If anyone is confused about what sealioning looks like, here's a really excellent example.

Multiple physicians, including pediatricians and infectious disease specialists, have presented evidence showing this assumption is incorrect. But he's "just asking questions."
About half of pediatric flu deaths occur in previously healthy children.

Here's a summary on the 2019-2020 flu season in kids:

Feigin and Cherry's Pediatric Infectious Diseases also notes the following:
In other words, flu often doesn't act alone. Co-pathogenesis with bacteria is not all that rare, and the virus itself provokes immunological derangements and can remodel the microenvironment of the respiratory tract to promote disease.

This idea that influenza can only be a problem for children who have some kind of immunological defects is completely asinine, ableist, and demonstrates a complete failure to understand how infectious diseases work.
To initiate productive infections, pathogens have to subvert host defenses to replicate in spite of them. Influenza has well characterized mechanisms for accomplishing this.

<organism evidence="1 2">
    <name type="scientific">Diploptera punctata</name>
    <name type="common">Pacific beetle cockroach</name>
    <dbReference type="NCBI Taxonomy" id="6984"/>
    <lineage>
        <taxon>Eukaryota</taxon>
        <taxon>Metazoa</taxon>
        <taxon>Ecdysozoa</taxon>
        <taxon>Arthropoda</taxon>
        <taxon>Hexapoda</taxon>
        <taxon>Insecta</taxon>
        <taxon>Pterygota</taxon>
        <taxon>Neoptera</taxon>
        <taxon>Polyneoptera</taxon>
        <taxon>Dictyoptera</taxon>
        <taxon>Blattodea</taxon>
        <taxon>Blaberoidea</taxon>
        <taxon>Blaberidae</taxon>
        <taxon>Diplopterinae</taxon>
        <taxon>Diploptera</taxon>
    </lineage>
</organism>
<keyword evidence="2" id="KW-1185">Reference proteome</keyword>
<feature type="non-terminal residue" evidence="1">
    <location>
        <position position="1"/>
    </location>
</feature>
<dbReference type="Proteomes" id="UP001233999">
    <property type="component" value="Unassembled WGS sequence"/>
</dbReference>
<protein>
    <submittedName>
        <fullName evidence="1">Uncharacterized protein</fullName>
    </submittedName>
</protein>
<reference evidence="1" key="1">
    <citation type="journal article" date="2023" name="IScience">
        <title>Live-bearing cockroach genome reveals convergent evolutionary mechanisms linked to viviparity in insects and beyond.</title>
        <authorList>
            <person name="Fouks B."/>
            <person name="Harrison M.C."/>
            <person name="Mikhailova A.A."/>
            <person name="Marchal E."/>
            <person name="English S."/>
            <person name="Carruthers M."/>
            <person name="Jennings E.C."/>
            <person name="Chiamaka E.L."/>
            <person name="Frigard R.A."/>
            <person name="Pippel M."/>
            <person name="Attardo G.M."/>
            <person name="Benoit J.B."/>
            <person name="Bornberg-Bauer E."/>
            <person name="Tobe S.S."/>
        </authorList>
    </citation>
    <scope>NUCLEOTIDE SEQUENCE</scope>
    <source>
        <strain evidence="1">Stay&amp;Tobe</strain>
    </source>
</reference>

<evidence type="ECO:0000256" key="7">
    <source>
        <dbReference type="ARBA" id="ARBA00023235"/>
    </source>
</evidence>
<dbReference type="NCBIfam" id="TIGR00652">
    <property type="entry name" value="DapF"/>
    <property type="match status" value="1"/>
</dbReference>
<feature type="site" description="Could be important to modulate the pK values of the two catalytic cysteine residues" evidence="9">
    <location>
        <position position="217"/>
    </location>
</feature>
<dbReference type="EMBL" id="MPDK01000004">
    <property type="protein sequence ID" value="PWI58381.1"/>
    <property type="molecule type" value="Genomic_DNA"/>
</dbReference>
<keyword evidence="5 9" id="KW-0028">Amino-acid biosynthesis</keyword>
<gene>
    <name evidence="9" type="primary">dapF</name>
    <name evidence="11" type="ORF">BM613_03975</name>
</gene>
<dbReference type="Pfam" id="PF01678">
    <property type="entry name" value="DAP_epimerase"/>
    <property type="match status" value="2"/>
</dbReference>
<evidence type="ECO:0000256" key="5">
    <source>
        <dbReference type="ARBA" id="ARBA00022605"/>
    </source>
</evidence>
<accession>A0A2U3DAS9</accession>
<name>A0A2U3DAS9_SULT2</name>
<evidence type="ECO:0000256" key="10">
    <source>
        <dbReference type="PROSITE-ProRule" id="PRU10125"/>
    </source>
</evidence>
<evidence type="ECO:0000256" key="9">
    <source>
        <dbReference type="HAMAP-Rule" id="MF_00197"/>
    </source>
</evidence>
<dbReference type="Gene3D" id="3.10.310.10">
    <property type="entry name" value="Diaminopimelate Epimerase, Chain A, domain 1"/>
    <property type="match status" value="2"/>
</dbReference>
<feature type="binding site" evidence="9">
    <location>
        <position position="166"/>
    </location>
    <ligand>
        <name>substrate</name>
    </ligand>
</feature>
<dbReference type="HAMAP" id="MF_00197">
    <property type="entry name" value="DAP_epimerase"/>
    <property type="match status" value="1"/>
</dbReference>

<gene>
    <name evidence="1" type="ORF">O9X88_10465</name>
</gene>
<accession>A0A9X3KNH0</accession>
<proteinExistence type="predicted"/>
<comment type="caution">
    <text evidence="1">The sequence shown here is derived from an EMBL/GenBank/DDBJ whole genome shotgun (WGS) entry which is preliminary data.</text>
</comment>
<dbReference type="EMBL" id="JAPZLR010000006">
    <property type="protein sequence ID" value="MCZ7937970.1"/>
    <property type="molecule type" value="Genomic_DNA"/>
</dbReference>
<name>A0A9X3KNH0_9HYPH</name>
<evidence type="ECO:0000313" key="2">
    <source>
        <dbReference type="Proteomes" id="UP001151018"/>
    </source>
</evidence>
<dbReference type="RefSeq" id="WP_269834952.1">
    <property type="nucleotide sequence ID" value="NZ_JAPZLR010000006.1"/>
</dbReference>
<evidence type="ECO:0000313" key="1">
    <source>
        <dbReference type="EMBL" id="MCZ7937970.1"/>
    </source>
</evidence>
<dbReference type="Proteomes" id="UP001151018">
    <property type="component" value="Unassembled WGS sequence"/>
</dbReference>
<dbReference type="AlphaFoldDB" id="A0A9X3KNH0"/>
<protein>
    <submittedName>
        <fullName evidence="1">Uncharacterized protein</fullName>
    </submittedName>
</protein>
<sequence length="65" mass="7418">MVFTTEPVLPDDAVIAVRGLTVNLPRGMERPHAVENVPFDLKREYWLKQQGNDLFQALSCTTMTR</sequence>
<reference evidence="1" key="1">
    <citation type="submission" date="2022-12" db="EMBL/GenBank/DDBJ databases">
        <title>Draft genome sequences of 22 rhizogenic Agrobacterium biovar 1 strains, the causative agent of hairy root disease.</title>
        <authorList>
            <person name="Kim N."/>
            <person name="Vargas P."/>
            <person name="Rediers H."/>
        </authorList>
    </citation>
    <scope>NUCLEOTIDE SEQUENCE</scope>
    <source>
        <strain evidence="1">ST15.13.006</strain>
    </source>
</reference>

These include:
- subversion of interferon responses
- becoming insensitive to the interferon effectors
- preventing recognition of virus by the immune system
- forcing cells to die via apoptotic death that prevents effective inflammatory responses needed to combat infection
- within host evolution selecting for escape variants
- infection of cells of the immune system resulting in their death
- prevention of stress granule formation

among others.

The immune system is great. That doesn't mean that pathogens are helpless against it.
The thing people always ignore is that we all evolved together, and influenza is furthermore zoonotic which means that as the host species changes, its adaptations to the environment of one host can make it especially dangerous for other species (e.g. avian influenza in humans).
Vaccination is by far the most important and best way we have to prevent flu, with a possible role for universal masking to be revisited at some point.

So yeah, healthy children die from flu and that's not the shocking thing that people think it is. Vaccination can go a long way towards helping prevent that (although unfortunately about 20% of pediatric flu deaths are vaccinated).
Addendum: I'd like people to take note of what happens when you engage people like this.

On being presented evidence on why previously healthy children could succumb to influenza, it was dismissed as them not being healthy because they had some underlying immunological issue.
This is called a goalpost shift, and it's an attempt to preserve the tautology:

1. healthy children don't die of influenza
2. these apparently healthy children died of influenza
3. these children could not have been healthy
4. return to 1